In the past 20 years, the eastern North American monarch butterfly population – a beautiful and majestic butterfly species, beloved by many throughout North America – has plunged by 95%, bringing them dangerously closer to extinction. One strategy to help save the butterflies has been to plant more milkweeds. That’s because, each spring in North America, as monarch butterflies venture north from their wintering grounds, they lay their eggs exclusively on milkweeds, which are the only plants that their caterpillars can eat. But the strategy for milkweed planting has involved roadside parks. And new research reveals that eastern North American monarch butterflies lay three-and-a-half times more eggs on milkweeds located on farmland, in contrast to milkweeds growing along roadsides or in natural areas or urban gardens.
The same new research also shows that the butterflies prefer laying their eggs in small milkweed patches over large ones.
These findings are published in the peer-reviewed journal Biological Conservation. They stem from a two-year survey of monarch egg-laying preferences by graduate student Grace Pitman and her professor, ecologist Ryan Norris at the University of Guelph in Ontario, Canada, and by conservation biologist Tyler Flockhart at the University of Maryland.
Pitman, the paper’s lead author, said in a press release:
Female monarchs are likely attracted to agricultural lands because it is easier for them to locate the milkweed growing there. Monarchs use chemical receptors in their antennae to detect milkweed. It may be easier for them to locate the plant in croplands where it is surrounded by monocultures so there is lower diversity.
She also suggested that smaller milkweed patches had higher egg densities because female monarchs likely used them to avoid male monarchs:
The males like to hang out in the larger patches and wait for the females. They tend to harrass them, and if the females are looking to lay their eggs, they don’t want to be harassed.
Roadside milkweeds, on the other hand, were found to have the lowest number of eggs. Ryan Norris commented that the reasons for this were not clear; did the butterflies simply avoid urban roadsides or was it due to the harsher conditions of those locations? He said:
There are a lot of factors that put the monarchs and their eggs and adult females at risk, including getting hit by cars, road salt and the frequent cutting of vegetation.
Norris also remarked, about the team’s discovery that monarchs prefer small milkweed patches in farmland:
These findings are significant given that there are currently initiatives under way that involve planting milkweed to help the survival of this butterfly. In some cases, the focus is on roadside planting, which based on these findings is not an ideal location.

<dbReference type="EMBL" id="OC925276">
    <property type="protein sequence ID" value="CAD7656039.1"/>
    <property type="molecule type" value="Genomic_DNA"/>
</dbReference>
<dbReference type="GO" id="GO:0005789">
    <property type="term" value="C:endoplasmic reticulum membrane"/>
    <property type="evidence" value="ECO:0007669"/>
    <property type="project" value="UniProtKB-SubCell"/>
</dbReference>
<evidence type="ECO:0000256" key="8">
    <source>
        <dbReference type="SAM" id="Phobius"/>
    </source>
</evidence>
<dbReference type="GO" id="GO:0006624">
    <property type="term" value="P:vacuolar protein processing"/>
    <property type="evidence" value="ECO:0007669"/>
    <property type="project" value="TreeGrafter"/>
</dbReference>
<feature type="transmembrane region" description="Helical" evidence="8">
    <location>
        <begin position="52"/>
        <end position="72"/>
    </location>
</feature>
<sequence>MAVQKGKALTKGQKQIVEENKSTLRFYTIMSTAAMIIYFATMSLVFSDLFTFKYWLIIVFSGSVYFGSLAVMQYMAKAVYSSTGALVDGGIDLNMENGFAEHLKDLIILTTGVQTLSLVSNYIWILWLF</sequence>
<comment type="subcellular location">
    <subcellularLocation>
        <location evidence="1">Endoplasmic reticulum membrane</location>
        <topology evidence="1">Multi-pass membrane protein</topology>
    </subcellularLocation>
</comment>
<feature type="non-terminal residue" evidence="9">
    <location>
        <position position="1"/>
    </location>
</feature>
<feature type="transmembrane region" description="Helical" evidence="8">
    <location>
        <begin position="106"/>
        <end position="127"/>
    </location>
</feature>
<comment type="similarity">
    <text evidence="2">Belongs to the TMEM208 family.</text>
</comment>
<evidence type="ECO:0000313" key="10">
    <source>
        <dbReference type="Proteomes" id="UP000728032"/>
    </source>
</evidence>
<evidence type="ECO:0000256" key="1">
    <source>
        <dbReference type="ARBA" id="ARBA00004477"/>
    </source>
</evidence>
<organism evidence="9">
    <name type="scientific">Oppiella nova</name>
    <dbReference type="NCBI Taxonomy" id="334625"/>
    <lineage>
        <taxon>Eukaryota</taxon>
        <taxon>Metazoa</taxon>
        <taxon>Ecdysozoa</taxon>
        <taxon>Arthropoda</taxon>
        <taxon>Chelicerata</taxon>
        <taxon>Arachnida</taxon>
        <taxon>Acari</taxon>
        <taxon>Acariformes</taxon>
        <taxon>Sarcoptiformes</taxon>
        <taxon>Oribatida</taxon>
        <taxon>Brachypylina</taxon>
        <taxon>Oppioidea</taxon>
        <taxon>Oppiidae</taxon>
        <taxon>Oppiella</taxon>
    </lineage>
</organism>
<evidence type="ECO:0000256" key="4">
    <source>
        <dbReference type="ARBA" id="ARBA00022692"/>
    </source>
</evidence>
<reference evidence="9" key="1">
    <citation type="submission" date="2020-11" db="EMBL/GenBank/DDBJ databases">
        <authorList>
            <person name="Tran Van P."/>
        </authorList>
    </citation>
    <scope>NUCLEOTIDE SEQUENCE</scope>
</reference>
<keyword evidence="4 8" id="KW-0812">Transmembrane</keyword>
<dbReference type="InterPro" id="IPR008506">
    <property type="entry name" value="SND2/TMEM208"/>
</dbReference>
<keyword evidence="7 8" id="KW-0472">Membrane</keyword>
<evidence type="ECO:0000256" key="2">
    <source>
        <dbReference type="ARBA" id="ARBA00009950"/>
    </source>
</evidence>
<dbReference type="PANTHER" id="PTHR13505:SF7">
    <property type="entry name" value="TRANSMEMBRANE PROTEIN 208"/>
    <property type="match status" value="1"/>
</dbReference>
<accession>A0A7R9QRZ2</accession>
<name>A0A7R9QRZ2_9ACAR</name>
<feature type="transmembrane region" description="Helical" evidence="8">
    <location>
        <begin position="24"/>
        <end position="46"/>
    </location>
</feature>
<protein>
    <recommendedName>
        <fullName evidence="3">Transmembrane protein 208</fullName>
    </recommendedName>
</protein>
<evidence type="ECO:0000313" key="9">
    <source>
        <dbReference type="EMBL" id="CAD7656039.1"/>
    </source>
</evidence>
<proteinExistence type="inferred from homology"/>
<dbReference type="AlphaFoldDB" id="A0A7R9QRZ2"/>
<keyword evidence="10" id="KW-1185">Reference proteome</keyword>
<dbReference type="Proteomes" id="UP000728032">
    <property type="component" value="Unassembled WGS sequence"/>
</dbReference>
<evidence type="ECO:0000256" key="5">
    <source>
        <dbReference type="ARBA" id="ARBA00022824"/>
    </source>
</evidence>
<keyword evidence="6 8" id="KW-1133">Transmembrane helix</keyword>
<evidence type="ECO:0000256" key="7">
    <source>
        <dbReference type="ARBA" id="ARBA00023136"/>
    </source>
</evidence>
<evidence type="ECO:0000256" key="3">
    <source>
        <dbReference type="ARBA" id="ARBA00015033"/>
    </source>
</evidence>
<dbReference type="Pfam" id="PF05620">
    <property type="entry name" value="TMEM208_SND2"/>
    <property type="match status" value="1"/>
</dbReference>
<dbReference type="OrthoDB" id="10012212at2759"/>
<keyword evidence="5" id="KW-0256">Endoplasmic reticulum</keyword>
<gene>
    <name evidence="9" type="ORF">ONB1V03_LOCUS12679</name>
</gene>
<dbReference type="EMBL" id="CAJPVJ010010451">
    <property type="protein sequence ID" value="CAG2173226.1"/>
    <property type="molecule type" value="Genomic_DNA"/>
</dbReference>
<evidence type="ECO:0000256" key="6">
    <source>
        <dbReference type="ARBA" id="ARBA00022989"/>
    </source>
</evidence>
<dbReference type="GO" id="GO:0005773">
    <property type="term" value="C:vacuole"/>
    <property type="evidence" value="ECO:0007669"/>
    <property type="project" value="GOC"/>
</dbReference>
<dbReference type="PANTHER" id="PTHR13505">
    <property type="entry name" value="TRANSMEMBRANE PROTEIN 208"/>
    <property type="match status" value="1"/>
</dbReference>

A more effective strategy would be to develop incentive programs with landowners to plant and maintain milkweed within agricultural landscapes.
Monarch butterflies in eastern North America undergo long migratory journeys, as much as 3,000 miles. Most overwinter in forests in central Mexico.
In spring, the year’s founding generation moves northward, mating, laying their eggs, then dying. The next generation picks up the next leg of the journey, repeating the butterfly’s life cycle: hatching from an egg, going through its caterpillar stage, undergoing its dramatic transformation in its chrysalis, and finally emerging as a butterfly. This goes on up until the fourth generation.
The first, second, and third generations each have a two- to six-week lifespan, depending on weather conditions. The fourth generation, the final generation of the year, has a nine month lifespan. In late summer, this generation undertakes an extraordinary southward migration over thousands of miles, returning to the wintering grounds of their great-great-great-great grandparents; many of these monarchs spend the winter months roosting in dense colonies in a small area in the mountain forests of central Mexico. On the west coast, monarchs embark on a similar long-distance migration, wintering in forests along the southern California coast.
Monarch populations in eastern and western North America have undergone significant decline in the past two decades. Habitat loss, due to logging in their Mexico wintering grounds and development in southern California, is one reason. Along their migratory paths, monarch caterpillars face food shortages due to the destruction of milkweed plants in farmlands that use herbicide-resistant crops, and the butterflies themselves are killed by pesticides. There is also concern about the effect that climate change has on the breeding cycle and winter survival of monarch butterflies.
Bottom line: A recent study shows that eastern North American monarch butterflies lay three-and-a-half times more eggs on milkweeds in farmland compared to milkweeds in roadsides, natural areas, and urban gardens. An effective strategy to help save the butterflies from extinction might be to develop incentive programs with landowners to plant and maintain milkweed within agricultural landscapes.